The Republican-led Virginia Senate passed a bill Wednesday by a vote of 21-18 that would require women to undergo an ultrasound before having an abortion.

The Senate, which for years had killed similar measures, voted largely along party lines.

The House of Delegates, now with a hefty 68-member GOP caucus, has passed the bill in previous sessions and is expected to do so again. Gov. Bob McDonnell (R) has said he would sign the measure.

The vote came after a lengthy and impassioned debate by Democrats who argued that the bill — and many others working their way through the legislature’s 60-day session — are designed to discourage women from having abortions.

The vote was immediately met with praise and criticism.

 “We are very pleased that the state Senate has recognized the need to update our existing informed consent practice with the most advanced medical technology available, including an ultrasound,'' said Victoria Cobb, president of the conservative Family Foundation. "The majority of Virginians see this proposal as reasonable and common sense.''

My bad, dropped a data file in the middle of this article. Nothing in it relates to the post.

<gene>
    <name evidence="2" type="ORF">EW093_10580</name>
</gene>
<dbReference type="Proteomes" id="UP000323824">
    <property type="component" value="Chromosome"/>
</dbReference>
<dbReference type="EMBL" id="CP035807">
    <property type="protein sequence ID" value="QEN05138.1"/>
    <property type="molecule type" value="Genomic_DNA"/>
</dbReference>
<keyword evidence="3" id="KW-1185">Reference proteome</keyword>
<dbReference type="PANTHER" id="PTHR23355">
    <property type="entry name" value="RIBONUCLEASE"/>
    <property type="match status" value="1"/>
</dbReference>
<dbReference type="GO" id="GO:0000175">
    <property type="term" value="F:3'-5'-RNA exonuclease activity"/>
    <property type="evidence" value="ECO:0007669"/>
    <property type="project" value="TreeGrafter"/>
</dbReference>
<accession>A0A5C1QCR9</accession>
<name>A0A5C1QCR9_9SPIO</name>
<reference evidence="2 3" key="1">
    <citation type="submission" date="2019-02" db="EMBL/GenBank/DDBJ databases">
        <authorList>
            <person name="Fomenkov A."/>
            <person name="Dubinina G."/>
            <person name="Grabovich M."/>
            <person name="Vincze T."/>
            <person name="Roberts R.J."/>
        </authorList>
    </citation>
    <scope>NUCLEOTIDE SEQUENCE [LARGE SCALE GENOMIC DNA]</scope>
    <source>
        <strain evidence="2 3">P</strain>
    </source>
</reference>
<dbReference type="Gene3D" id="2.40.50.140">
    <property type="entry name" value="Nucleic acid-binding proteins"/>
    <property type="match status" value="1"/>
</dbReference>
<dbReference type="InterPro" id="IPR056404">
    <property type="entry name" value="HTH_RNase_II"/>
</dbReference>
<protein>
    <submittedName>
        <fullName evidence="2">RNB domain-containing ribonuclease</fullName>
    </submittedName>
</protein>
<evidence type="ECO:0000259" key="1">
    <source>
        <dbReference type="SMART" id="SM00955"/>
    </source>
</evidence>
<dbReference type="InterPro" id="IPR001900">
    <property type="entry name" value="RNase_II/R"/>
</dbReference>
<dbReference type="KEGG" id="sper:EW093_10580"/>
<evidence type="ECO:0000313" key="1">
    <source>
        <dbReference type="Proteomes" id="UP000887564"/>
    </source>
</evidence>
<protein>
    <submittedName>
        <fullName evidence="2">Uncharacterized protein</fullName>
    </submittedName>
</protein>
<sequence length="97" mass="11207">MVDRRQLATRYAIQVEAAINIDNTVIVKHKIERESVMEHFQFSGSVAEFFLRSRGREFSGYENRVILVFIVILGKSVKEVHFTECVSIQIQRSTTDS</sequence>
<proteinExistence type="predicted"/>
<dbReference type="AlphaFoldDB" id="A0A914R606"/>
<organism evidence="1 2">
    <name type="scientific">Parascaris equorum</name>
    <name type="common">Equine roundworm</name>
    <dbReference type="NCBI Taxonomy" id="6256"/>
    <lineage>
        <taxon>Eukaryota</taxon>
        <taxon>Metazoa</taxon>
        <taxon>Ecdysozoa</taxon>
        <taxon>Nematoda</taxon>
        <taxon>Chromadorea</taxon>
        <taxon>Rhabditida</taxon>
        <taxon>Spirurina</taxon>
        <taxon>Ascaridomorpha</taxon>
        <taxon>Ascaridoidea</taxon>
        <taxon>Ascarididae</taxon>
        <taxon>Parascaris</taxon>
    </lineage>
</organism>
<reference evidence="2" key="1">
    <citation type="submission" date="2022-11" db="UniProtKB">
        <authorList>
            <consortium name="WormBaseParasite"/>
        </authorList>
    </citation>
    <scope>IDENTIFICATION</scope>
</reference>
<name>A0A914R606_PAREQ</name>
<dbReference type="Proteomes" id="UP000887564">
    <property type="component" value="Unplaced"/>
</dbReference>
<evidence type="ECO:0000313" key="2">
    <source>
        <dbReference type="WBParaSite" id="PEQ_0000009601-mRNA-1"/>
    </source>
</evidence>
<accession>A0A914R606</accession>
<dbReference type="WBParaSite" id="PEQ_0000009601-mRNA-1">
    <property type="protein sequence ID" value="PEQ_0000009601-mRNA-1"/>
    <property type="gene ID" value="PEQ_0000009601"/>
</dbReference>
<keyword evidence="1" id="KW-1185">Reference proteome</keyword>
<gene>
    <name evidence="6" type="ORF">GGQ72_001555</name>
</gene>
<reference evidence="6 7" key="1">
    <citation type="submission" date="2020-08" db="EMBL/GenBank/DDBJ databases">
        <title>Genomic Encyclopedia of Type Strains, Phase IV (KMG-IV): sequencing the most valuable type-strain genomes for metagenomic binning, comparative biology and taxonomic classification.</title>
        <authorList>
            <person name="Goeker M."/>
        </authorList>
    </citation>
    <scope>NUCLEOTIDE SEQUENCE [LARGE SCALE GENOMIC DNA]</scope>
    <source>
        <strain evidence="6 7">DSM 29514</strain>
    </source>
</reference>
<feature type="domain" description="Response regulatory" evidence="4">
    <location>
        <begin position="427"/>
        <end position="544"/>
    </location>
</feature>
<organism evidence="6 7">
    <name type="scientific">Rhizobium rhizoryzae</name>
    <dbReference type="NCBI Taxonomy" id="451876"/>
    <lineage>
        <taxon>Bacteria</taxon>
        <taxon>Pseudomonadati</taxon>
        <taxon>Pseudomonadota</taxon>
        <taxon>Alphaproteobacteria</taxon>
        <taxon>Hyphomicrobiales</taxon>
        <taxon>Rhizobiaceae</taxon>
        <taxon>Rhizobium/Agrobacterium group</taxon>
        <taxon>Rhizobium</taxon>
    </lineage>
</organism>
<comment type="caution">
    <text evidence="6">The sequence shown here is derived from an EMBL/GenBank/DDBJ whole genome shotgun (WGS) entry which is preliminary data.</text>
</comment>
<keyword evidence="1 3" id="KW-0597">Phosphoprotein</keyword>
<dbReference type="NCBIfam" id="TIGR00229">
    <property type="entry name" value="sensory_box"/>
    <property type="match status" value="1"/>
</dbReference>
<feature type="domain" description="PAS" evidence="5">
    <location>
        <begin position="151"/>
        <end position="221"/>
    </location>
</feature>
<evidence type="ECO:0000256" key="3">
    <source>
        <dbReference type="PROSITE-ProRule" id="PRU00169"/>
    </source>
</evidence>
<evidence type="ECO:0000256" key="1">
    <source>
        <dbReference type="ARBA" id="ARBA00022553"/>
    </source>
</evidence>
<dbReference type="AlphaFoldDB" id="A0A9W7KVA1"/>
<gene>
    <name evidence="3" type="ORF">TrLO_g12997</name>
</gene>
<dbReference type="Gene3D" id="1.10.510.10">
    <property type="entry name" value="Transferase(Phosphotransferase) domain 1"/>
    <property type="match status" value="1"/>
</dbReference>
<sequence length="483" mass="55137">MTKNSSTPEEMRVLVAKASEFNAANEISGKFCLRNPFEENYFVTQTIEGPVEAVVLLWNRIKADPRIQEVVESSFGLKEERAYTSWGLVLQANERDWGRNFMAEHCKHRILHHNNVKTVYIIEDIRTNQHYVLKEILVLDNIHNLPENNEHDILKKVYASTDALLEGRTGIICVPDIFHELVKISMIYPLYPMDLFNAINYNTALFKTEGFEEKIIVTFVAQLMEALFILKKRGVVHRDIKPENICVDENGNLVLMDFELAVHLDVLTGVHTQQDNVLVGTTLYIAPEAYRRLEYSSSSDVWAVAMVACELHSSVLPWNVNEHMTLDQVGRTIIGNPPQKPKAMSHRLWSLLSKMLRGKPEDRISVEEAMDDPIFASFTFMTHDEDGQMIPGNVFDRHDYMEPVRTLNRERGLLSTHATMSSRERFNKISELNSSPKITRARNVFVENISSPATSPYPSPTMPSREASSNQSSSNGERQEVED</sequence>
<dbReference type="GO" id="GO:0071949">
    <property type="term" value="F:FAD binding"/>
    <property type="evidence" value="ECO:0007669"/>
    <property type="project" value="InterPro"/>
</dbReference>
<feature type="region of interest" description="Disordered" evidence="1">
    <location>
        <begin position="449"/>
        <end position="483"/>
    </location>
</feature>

The ultrasound bill is the first abortion bill to come to the full Senate for a vote since the session began. It would require a pregnant woman to undergo ultrasound imaging to determine the gestational age of the fetus, but would not require them to view it.

"These bills are not what Virginians had in mind when they elected Virginia Republicans to lead in Richmond,'' said Brian Moran, chairman of the state Democratic Party. "Middle class families need leaders who are focused on jobs, education and transportation, not on trying to wedge their way into health care decisions that should be between a woman and her doctor."